The title comes directly from a lament by her maternal grandfather, where she spent the first five years of her life, that her natural brilliance and industry should not have been bestowed upon a girl.
Whereas Mpanga does not say how she felt about it at the time, the remark is presented as the recurrent source of motivation to be everything she could be. The reason, ostensibly, was to prove to her grandfather that a girl-child could be just as productive and useful to her family and community, if not more than the boy-child for whom it was all but a given.
This is the point of the memoir’s last chapter, which lists a few of Mpanga’s achievements in life she wishes her grandfather were still alive to see with his very own eyes.
Although she might not have intended it as such, the chapter is by any measure a dig at the old man regardless of how loving and kind-hearted the granddaughter tries to present him. Even to a less discerning reader, it is impossible to miss Mpanga’s anticlimactic feeling out of the fact that he did not live long enough to swallow his words.
As with most chronologically ordered accounts, Mpanga’s memoir sets off from when, where and to whom she was born.
A granddaughter of a county chief in Buganda Kingdom when it still wielded executive power, Mpanga was born Masembe into an aristocratic family in January 1933. She was delivered in a church-run maternity centre, which was neither adequately lit (as she recalls, it was powered by a dim hurricane lamp) nor had a doctor – conditions eerily similar to those in some health centres across the country today.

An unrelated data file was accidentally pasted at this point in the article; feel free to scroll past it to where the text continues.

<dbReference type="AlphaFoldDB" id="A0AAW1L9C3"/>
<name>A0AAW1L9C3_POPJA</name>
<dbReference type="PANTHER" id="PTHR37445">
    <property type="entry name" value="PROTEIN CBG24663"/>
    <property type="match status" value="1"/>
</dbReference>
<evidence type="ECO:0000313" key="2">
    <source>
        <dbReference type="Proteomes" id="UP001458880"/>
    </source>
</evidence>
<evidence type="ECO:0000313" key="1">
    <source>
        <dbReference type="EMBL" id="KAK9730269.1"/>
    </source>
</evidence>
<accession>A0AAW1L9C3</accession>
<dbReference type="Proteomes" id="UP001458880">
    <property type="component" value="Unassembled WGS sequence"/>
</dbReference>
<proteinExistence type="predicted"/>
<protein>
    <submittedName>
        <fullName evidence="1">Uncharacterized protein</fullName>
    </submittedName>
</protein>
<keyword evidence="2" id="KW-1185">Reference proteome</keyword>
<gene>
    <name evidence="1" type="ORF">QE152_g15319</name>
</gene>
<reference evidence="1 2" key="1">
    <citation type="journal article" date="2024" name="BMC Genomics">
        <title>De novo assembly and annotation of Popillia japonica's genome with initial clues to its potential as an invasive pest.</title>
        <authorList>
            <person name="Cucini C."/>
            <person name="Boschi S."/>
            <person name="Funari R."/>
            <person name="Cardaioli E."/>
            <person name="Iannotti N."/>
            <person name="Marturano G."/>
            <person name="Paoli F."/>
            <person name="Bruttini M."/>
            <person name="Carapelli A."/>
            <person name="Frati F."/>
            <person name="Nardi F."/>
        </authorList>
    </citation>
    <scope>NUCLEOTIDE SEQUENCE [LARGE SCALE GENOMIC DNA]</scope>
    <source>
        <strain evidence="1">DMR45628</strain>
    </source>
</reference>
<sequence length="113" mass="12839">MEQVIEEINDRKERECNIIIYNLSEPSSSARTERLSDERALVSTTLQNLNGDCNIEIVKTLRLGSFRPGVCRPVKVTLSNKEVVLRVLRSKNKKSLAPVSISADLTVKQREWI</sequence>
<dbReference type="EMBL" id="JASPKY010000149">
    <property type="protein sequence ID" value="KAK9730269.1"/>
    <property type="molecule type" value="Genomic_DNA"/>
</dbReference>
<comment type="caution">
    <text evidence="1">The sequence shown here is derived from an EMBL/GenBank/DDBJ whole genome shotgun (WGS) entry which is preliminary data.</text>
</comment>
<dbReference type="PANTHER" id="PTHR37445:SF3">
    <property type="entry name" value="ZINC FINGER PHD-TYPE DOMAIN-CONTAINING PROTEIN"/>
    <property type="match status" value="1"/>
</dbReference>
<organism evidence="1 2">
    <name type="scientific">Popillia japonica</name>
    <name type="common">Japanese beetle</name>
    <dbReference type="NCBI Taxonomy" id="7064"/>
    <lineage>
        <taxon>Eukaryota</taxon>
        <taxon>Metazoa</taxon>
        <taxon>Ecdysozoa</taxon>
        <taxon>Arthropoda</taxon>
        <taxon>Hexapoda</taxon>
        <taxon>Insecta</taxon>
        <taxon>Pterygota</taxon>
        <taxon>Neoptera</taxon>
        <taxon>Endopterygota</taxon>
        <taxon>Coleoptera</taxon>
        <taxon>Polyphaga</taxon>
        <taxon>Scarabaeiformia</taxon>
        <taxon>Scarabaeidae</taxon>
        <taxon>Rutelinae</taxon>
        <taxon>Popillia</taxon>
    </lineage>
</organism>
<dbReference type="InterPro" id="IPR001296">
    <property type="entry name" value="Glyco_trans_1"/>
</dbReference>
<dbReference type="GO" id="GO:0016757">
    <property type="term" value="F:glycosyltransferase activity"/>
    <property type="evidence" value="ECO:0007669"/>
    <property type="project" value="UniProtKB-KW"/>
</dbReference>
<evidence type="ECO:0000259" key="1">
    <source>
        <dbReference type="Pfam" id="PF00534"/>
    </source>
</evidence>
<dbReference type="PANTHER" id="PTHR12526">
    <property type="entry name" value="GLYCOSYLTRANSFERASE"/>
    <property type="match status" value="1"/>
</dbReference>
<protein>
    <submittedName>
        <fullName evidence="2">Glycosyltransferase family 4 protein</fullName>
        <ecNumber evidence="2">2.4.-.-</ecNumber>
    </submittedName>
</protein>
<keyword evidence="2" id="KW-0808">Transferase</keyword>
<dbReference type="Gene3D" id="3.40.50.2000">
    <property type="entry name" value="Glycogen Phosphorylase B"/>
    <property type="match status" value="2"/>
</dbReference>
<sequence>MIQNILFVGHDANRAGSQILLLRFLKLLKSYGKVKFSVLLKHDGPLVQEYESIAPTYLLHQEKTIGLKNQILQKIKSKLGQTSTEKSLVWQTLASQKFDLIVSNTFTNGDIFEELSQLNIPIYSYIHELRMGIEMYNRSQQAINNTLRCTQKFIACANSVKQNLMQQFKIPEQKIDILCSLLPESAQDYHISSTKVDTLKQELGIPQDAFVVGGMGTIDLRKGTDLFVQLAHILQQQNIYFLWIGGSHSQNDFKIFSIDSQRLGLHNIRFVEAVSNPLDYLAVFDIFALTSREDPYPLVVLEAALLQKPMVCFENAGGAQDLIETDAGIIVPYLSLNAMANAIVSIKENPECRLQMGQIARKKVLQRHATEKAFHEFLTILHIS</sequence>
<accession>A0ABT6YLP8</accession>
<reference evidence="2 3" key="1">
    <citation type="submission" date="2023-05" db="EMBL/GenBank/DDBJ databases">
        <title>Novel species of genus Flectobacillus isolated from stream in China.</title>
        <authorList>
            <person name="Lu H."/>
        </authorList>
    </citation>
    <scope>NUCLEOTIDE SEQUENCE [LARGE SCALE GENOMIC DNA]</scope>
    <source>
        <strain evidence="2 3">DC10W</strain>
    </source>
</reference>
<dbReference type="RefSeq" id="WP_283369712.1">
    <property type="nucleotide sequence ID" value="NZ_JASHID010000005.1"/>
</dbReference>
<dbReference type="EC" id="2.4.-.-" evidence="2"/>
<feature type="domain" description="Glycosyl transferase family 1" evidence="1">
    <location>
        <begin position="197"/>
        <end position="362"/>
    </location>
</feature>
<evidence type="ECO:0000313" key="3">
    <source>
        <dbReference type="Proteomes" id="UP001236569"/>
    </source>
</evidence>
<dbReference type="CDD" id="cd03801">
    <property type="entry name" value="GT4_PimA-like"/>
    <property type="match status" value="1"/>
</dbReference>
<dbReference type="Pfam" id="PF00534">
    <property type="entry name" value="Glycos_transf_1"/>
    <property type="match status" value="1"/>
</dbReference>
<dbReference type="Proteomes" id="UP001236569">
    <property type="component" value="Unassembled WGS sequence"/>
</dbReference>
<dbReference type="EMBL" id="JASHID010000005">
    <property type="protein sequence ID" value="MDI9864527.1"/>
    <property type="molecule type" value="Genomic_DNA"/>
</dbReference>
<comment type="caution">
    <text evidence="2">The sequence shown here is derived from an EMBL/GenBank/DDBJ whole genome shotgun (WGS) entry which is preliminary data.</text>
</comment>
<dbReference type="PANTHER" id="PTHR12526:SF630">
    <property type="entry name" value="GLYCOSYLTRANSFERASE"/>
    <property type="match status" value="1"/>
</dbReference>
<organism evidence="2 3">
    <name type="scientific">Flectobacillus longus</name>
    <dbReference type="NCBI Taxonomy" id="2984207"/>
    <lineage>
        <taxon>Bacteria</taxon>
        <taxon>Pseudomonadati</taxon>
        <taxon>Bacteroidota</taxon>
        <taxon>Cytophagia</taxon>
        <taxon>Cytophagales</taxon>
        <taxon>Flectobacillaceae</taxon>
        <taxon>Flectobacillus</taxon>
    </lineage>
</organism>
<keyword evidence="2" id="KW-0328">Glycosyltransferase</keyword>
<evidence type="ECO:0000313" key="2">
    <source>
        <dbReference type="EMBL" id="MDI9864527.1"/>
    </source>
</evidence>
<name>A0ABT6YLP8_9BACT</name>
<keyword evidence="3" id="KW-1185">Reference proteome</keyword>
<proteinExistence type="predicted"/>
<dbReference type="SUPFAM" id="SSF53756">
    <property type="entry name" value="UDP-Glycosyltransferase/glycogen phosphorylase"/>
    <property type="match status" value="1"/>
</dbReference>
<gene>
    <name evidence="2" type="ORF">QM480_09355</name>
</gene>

She did not become a Mpanga until 32 years later when she tied the knot with Andrew Frederick Mpanga in a high-powered ceremony that reflected her parents’ 34 years back. Mr Mpanga was a very close confidant of Frederick Mutesa II, Buganda’s last powerful king and Uganda’s first Head of State, who graced the wedding.
By then, the bride had, among many things, attained the best education from Gayaza High School and Makerere University – part of the most prestigious educational institutions in Uganda then and now – and held a couple of good jobs by dint of her efforts, but also station in life. Such was her family’s stature, the marriage of Mpanga’s parents was announced in one of the leading newspapers of the day as both very colourful and attended by a throng of people from near and afar!
As a member of her society’s wealthy and privileged class, Mpanga recounts a loving, fulfilling upbringing on sprawling estates populated by “large shambas of cotton, coffee and all sorts of food” where she was doted on by her grandfather and father alike. He, too, rose through the ranks to become a roving county chief because of his hard work, dependability and ultra-loyalty to the Buganda crown that he died defending in the Mengo Crisis of 1966.
In that tumultuous year, Uganda’s executive prime minister Apollo Milton Obote ordered an attack on the main palace of Mutesa II at Mengo and effectively ended the centuries-long opulent monarchical era as its core beneficiaries knew it. The violence and carnage that attended the attack marked the height of a troubled decade some historians like the venerable Phares Mukasa Mutibwa have noted Uganda has never quite recovered from.